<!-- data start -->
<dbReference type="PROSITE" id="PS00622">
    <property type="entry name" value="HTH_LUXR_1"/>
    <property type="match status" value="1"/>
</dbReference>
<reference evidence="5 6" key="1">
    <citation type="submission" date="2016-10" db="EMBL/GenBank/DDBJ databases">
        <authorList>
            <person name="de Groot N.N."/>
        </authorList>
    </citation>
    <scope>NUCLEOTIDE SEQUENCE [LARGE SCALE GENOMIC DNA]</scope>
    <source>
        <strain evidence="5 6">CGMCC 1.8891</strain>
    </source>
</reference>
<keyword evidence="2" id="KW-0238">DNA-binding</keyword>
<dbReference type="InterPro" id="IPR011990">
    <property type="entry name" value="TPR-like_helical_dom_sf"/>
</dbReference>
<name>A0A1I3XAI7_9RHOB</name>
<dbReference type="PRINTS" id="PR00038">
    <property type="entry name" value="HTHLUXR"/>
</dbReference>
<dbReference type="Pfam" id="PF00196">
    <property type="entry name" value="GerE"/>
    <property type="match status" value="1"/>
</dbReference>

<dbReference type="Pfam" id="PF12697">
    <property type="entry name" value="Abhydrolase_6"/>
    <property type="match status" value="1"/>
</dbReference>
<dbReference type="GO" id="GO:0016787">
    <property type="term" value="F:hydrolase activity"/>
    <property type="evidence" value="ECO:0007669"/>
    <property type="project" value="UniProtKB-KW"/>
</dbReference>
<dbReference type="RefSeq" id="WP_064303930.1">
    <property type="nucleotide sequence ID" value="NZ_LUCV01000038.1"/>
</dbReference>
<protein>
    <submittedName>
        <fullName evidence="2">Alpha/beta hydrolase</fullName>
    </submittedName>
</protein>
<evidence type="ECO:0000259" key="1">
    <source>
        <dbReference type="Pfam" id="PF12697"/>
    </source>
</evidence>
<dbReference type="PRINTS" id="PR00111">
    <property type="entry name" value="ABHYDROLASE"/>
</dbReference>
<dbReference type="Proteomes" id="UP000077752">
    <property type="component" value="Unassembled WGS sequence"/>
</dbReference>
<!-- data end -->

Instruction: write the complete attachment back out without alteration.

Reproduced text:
<dbReference type="PROSITE" id="PS00622">
    <property type="entry name" value="HTH_LUXR_1"/>
    <property type="match status" value="1"/>
</dbReference>
<reference evidence="5 6" key="1">
    <citation type="submission" date="2016-10" db="EMBL/GenBank/DDBJ databases">
        <authorList>
            <person name="de Groot N.N."/>
        </authorList>
    </citation>
    <scope>NUCLEOTIDE SEQUENCE [LARGE SCALE GENOMIC DNA]</scope>
    <source>
        <strain evidence="5 6">CGMCC 1.8891</strain>
    </source>
</reference>
<keyword evidence="2" id="KW-0238">DNA-binding</keyword>
<dbReference type="InterPro" id="IPR011990">
    <property type="entry name" value="TPR-like_helical_dom_sf"/>
</dbReference>
<name>A0A1I3XAI7_9RHOB</name>
<dbReference type="PRINTS" id="PR00038">
    <property type="entry name" value="HTHLUXR"/>
</dbReference>
<dbReference type="Pfam" id="PF00196">
    <property type="entry name" value="GerE"/>
    <property type="match status" value="1"/>
</dbReference>

<dbReference type="Pfam" id="PF12697">
    <property type="entry name" value="Abhydrolase_6"/>
    <property type="match status" value="1"/>
</dbReference>
<dbReference type="GO" id="GO:0016787">
    <property type="term" value="F:hydrolase activity"/>
    <property type="evidence" value="ECO:0007669"/>
    <property type="project" value="UniProtKB-KW"/>
</dbReference>
<dbReference type="RefSeq" id="WP_064303930.1">
    <property type="nucleotide sequence ID" value="NZ_LUCV01000038.1"/>
</dbReference>
<protein>
    <submittedName>
        <fullName evidence="2">Alpha/beta hydrolase</fullName>
    </submittedName>
</protein>
<evidence type="ECO:0000259" key="1">
    <source>
        <dbReference type="Pfam" id="PF12697"/>
    </source>
</evidence>
<dbReference type="PRINTS" id="PR00111">
    <property type="entry name" value="ABHYDROLASE"/>
</dbReference>
<dbReference type="Proteomes" id="UP000077752">
    <property type="component" value="Unassembled WGS sequence"/>
</dbReference>